"Les Barricades Mistérieuses", the harpsichord gem by French Baroque composer François Couperin, has been a long-running source of exploration for Fluxus musician Philip Corner, who for years has used it as a jumping-off point for piano improvisations. Through Two More-Than-Mysterious Barricades comprises two very different takes on the same piece. The first dates from 1992, in collaboration with dancer Paulette Sears (who provides the ‘singings and screamings’ of the album’s subtitle); it moves from a frenzy of abstraction to a more meditative take on Couperin’s composition, with diversions and tributaries along the way. The second, from 2004, is a rougher beast: recorded with wildly over-saturated levels, the tape machine itself becomes a participant in the performance, with its heavy distortion bringing out stormclouds of overtones from Corner’s piano. Through Two More-Than-Mysterious Barricades is released in an edition of 318 copies, with Corner’s calligraphy silkscreened on Kozo rice paper and mounted onto the jacket.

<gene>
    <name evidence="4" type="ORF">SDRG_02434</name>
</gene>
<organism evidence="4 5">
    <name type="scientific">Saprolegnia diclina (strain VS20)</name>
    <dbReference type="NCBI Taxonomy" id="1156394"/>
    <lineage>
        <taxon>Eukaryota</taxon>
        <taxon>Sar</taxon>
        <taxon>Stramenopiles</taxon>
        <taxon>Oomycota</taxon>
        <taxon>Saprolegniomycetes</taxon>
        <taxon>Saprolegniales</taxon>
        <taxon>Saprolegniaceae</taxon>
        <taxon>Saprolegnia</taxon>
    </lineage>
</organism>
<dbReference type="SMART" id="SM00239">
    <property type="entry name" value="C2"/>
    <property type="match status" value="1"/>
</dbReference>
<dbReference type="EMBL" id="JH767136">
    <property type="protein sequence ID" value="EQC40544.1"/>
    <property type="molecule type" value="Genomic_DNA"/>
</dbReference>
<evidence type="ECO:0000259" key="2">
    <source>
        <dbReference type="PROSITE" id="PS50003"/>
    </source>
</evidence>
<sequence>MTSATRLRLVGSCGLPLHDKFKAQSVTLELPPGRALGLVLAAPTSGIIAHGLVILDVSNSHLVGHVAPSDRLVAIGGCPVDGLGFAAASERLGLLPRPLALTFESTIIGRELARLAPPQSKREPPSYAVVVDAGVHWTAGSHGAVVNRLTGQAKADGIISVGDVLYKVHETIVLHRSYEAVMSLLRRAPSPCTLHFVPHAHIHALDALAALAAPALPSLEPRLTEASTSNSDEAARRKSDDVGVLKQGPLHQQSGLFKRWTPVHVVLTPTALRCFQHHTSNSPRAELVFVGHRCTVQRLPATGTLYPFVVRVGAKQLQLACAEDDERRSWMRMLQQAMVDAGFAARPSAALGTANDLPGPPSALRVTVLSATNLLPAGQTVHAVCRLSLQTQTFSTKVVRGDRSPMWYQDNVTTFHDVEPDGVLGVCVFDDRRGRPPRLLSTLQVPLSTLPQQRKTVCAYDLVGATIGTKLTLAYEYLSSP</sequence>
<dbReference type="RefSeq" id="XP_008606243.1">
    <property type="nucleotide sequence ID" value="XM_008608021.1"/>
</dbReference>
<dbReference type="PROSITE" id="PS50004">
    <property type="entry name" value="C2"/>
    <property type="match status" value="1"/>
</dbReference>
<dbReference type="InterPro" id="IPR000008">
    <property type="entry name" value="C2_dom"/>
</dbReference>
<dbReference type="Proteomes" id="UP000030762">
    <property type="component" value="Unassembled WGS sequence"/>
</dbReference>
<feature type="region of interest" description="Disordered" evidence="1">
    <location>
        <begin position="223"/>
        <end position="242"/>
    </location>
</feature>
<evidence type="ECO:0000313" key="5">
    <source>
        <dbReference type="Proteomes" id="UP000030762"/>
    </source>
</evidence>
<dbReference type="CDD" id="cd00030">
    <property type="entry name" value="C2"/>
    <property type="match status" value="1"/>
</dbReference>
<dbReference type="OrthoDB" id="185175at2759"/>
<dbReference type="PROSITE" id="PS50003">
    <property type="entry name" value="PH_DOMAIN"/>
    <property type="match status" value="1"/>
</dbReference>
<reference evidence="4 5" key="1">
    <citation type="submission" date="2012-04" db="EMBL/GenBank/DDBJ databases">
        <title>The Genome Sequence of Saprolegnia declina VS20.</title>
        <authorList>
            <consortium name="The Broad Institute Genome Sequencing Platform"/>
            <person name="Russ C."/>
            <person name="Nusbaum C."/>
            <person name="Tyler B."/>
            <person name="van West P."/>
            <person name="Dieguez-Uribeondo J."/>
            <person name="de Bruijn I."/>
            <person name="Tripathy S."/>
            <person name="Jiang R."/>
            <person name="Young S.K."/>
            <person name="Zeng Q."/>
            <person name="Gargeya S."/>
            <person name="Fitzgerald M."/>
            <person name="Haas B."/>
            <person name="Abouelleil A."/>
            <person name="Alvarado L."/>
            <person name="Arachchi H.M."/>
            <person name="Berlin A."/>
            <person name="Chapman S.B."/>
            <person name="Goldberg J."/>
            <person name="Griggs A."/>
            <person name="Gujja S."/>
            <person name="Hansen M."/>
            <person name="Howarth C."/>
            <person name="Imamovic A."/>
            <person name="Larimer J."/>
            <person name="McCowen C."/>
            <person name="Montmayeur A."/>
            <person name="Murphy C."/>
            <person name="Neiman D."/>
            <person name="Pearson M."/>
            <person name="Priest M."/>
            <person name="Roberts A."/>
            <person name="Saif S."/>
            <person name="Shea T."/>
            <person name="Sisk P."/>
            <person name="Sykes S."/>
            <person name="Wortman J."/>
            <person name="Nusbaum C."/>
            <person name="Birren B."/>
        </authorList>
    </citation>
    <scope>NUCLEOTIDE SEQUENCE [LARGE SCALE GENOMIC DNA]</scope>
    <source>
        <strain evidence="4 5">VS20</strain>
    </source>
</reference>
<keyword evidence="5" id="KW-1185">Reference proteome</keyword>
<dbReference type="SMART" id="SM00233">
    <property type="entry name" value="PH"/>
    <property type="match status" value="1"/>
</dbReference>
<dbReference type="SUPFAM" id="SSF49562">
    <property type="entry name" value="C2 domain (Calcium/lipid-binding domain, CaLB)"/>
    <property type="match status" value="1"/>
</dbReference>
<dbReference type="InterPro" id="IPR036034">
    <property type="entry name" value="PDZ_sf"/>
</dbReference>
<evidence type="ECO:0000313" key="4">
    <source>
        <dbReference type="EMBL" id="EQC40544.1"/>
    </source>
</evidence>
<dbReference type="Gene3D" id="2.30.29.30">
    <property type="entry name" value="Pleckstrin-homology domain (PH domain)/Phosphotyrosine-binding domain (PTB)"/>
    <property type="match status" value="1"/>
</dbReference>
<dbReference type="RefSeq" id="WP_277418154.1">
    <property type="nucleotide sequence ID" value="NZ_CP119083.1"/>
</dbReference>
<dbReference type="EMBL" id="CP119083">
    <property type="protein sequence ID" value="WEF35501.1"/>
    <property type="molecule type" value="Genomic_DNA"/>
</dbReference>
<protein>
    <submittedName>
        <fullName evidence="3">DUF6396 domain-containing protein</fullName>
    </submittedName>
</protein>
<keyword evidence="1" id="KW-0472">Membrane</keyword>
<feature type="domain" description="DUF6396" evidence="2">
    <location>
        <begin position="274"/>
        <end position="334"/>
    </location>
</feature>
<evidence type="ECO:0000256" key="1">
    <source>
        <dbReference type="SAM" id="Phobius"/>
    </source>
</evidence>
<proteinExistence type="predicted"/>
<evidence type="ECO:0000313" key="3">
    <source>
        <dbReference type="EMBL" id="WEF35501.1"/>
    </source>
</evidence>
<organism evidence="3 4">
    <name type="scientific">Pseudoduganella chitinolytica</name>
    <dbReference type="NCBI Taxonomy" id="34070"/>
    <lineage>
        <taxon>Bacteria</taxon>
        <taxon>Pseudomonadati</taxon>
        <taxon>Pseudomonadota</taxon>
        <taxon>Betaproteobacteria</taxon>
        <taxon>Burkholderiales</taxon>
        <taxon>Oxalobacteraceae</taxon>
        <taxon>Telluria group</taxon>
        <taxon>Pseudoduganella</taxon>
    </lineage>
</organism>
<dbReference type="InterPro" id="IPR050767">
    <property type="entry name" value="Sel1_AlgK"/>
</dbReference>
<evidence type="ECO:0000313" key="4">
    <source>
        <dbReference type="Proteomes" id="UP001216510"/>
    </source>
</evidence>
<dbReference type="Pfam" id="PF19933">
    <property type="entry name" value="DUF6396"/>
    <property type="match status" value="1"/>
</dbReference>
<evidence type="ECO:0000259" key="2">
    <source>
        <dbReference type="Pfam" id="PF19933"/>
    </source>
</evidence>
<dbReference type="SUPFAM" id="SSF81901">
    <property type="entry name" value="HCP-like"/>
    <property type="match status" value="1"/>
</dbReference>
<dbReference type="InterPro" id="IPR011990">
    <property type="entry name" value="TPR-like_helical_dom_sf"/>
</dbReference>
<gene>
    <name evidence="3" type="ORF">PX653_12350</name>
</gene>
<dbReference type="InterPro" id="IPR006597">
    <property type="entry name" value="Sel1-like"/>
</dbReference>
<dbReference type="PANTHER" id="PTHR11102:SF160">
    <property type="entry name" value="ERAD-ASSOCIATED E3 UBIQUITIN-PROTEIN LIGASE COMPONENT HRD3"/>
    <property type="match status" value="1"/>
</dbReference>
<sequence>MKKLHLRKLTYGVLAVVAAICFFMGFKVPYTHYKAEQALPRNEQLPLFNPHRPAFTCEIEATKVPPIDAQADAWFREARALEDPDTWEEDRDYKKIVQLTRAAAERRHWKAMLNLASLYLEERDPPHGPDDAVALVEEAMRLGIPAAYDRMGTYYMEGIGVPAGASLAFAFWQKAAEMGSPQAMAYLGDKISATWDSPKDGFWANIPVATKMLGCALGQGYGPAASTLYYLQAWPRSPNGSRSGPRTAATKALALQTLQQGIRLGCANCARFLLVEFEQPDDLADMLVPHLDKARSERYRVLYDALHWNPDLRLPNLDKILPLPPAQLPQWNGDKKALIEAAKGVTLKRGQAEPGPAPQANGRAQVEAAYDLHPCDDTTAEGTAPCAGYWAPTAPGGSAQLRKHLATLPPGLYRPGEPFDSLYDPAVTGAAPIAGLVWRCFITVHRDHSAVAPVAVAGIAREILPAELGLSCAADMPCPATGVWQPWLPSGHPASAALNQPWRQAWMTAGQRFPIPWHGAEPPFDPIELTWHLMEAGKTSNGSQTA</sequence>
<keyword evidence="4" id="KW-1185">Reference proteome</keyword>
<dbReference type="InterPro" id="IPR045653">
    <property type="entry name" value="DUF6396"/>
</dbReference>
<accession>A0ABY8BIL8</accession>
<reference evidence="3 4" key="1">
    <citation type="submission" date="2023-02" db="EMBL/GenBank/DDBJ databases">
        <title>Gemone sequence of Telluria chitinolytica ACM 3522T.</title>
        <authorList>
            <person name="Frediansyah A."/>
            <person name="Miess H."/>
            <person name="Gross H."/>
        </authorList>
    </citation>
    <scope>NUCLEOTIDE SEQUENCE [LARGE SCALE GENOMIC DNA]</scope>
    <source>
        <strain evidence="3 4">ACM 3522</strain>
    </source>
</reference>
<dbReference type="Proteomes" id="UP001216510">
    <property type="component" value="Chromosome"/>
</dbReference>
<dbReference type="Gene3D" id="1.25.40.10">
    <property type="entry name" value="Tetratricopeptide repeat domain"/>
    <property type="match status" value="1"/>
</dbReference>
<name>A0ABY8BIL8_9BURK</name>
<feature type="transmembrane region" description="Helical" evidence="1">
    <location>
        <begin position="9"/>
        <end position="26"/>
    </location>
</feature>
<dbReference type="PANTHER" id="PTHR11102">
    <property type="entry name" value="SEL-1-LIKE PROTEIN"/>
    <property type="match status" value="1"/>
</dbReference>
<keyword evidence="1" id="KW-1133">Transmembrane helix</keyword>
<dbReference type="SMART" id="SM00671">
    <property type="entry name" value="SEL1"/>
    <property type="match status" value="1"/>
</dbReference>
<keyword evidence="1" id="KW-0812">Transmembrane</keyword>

Philip Corner: Through Two More-Than-Mysterious Barricades
Side A Philip Corner
Side B Philip Corner